Food supplier fined £16,000 over rat and mice infestation

By Richard Guttridge | Oldbury | News | Published:

An Oldbury food supplier has been made to pay more than £16,000 after a rat and mouse infestation was discovered at its warehouse.

Pearl Food Distribution was temporarily closed down after droppings were found (stock image of a rat)

Pearl Food Distribution was temporarily closed down after droppings were found on packaged food and drinks. Packages had also been gnawed into by the rodents and food safety chiefs acted as they felt there was an 'imminent risk to health'.

Investigators found widespread droppings on top of pallets, containing chicken, flour, vegetable oil and canned soft drinks in April 2016 at the wholesaler, which supplies takeaways, Wolverhampton Magistrates Court heard.

Company director Aqeel Shah, who appeared in court on behalf of Pearl Food Distribution, claimed as they did not own the building, on the Imex Industrial Estate on Union Road, it was down to the landlords to fill in holes that were allowing rats and mice to get in.

But Mr David Elliott, prosecuting on behalf of Sandwell Council, said: "As a food operating business it was the company's overriding responsibility if an issue could have compromised food safety that it should have been dealt with.

"I haven't seen any evidence of trying to follow that up or taking remedial action himself.

"Inspectors found a number of gnawed bags - gnawed not just by forklift trucks but also by rodents."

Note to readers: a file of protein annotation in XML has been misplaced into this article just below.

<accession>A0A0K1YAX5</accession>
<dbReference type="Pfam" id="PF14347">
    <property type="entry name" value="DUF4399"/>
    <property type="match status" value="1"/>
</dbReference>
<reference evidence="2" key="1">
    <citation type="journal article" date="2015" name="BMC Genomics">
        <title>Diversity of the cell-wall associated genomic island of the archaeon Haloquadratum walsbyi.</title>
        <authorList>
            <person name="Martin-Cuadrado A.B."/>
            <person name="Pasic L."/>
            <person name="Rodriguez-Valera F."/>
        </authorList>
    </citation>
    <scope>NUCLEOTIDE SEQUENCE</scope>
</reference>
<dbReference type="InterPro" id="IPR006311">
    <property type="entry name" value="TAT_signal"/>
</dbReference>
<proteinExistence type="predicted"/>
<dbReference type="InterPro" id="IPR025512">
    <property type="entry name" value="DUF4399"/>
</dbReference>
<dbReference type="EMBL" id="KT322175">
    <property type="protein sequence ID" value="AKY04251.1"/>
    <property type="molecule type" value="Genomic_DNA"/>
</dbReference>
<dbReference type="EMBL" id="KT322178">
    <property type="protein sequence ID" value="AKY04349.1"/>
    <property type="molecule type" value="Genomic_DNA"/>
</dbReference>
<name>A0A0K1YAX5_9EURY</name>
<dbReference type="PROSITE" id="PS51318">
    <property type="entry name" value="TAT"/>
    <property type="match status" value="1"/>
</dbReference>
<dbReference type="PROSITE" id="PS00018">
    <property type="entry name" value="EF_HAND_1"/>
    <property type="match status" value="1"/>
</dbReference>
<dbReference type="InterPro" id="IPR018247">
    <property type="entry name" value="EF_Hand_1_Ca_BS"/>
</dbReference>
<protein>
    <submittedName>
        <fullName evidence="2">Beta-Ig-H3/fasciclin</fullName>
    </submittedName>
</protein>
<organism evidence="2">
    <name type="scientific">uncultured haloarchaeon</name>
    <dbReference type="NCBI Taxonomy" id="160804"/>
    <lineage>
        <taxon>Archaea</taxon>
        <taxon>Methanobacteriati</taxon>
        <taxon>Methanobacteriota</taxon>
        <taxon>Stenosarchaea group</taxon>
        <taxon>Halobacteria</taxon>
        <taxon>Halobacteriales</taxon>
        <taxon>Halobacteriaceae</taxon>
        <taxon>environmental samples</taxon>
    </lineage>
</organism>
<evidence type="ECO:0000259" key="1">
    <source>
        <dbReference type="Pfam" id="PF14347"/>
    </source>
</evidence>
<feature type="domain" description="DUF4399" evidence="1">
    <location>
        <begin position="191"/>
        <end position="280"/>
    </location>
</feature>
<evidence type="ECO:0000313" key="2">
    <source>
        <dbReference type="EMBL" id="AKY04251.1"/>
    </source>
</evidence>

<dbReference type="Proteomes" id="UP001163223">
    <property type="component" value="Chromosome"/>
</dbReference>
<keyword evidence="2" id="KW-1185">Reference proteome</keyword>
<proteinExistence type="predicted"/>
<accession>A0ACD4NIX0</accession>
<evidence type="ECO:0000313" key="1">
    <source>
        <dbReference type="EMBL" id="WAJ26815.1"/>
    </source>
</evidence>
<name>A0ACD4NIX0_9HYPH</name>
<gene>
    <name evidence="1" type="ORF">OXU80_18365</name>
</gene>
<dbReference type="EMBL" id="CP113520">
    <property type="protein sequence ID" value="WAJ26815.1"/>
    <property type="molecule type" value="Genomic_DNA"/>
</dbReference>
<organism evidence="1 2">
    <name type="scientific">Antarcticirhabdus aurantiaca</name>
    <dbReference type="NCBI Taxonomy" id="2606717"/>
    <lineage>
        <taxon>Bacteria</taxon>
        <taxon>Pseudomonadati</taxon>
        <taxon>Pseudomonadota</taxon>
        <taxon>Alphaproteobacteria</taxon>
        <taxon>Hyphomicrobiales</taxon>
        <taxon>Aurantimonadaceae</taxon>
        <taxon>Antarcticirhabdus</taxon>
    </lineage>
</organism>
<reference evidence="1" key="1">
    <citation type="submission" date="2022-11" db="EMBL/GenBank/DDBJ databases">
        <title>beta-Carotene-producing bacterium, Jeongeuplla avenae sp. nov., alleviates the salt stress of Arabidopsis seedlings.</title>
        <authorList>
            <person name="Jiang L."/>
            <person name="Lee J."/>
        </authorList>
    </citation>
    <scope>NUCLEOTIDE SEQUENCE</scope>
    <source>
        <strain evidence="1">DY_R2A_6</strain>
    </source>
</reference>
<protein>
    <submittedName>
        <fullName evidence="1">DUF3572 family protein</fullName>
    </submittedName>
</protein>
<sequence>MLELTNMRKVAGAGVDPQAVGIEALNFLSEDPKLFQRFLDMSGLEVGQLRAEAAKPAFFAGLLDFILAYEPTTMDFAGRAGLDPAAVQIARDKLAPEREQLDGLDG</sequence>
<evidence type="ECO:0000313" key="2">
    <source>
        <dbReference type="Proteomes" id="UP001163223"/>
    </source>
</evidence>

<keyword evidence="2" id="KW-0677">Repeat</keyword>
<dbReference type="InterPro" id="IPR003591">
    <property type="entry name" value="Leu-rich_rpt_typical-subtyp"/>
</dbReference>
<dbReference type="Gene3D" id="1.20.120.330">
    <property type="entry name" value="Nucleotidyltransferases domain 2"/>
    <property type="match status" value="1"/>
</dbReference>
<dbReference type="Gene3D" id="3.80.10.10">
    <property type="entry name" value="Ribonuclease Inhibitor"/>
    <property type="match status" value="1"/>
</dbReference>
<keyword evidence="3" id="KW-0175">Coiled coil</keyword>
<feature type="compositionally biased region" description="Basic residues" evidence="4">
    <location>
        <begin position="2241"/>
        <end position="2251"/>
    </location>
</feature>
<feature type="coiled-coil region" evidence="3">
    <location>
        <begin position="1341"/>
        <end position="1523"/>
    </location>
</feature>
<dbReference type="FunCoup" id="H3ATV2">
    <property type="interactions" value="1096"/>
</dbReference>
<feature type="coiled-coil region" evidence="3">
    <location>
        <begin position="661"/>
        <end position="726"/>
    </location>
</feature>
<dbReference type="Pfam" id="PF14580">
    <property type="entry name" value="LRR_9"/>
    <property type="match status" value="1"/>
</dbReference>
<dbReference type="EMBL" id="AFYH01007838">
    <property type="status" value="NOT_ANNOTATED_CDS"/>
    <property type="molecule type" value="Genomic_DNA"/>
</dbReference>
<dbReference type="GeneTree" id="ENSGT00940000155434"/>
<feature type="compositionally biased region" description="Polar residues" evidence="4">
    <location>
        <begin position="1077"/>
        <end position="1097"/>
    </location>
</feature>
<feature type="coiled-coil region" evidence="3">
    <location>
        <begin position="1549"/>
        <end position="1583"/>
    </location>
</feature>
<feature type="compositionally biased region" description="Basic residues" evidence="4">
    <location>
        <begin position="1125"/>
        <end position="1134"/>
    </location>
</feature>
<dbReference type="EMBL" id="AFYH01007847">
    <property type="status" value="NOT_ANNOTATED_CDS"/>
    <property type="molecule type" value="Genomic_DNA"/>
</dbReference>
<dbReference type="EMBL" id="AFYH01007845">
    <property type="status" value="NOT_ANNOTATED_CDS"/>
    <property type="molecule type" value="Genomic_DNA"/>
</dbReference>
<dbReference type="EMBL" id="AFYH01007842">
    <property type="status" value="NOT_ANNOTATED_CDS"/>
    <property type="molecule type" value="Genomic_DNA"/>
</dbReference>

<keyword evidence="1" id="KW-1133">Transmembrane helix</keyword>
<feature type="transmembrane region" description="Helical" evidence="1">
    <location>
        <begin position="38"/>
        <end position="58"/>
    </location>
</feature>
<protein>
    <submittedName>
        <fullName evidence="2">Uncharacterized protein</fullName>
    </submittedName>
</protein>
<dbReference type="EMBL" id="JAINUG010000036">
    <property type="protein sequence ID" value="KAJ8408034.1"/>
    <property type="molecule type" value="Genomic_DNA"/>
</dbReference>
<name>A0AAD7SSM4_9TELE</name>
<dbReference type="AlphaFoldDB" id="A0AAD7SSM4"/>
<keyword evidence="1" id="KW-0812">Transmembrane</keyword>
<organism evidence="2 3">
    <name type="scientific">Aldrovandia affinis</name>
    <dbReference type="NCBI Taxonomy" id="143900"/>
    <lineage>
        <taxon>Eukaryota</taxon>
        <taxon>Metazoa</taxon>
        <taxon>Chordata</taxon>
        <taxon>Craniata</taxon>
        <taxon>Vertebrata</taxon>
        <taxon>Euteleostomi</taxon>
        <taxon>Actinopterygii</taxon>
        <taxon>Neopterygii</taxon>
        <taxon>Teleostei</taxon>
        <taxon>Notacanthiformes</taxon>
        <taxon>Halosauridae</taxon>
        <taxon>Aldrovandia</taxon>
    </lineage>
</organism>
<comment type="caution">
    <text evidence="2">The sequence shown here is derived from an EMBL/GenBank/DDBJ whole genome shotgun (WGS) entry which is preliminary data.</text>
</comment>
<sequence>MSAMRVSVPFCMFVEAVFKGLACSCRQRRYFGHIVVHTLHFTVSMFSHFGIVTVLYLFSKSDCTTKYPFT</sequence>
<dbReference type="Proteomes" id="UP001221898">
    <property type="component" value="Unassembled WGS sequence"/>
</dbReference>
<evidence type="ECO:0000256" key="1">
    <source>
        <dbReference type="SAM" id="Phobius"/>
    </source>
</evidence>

The company was fined £12,000 and ordered to pay costs of £4,400 after pleading guilty to seven charges relating to food safety and hygiene.

Mr Sukhdip Randhawa, defending the company, which has since moved to a new premises in Smethwick, told the court: "He was left with the building in the disrepair as it is.


"He said it should have been the landlord who got it up to scratch. He couldn't leave the premises as he was stuck on a long-term lease."

He added: "As farm as harm goes, it was not open to the general public. The food was not on display.

"It was packaged, large-scale, palletted and shrink-wrapped. Items tended to be cans, tins and boxes and the majority of items were sealed themselves."

District Judge Michael Wheeler said: "If you are going to be involved in the storage and distribution of food you have to do it from a premises that is suitable for that purpose.

"The food was for eventual human consumption. It must have been obvious and a recurring problem and you and your employees must have been aware of it."

Richard Guttridge

By Richard Guttridge
Chief Reporter - @RichG_star

Chief Reporter for the Express & Star, based in Wolverhampton.


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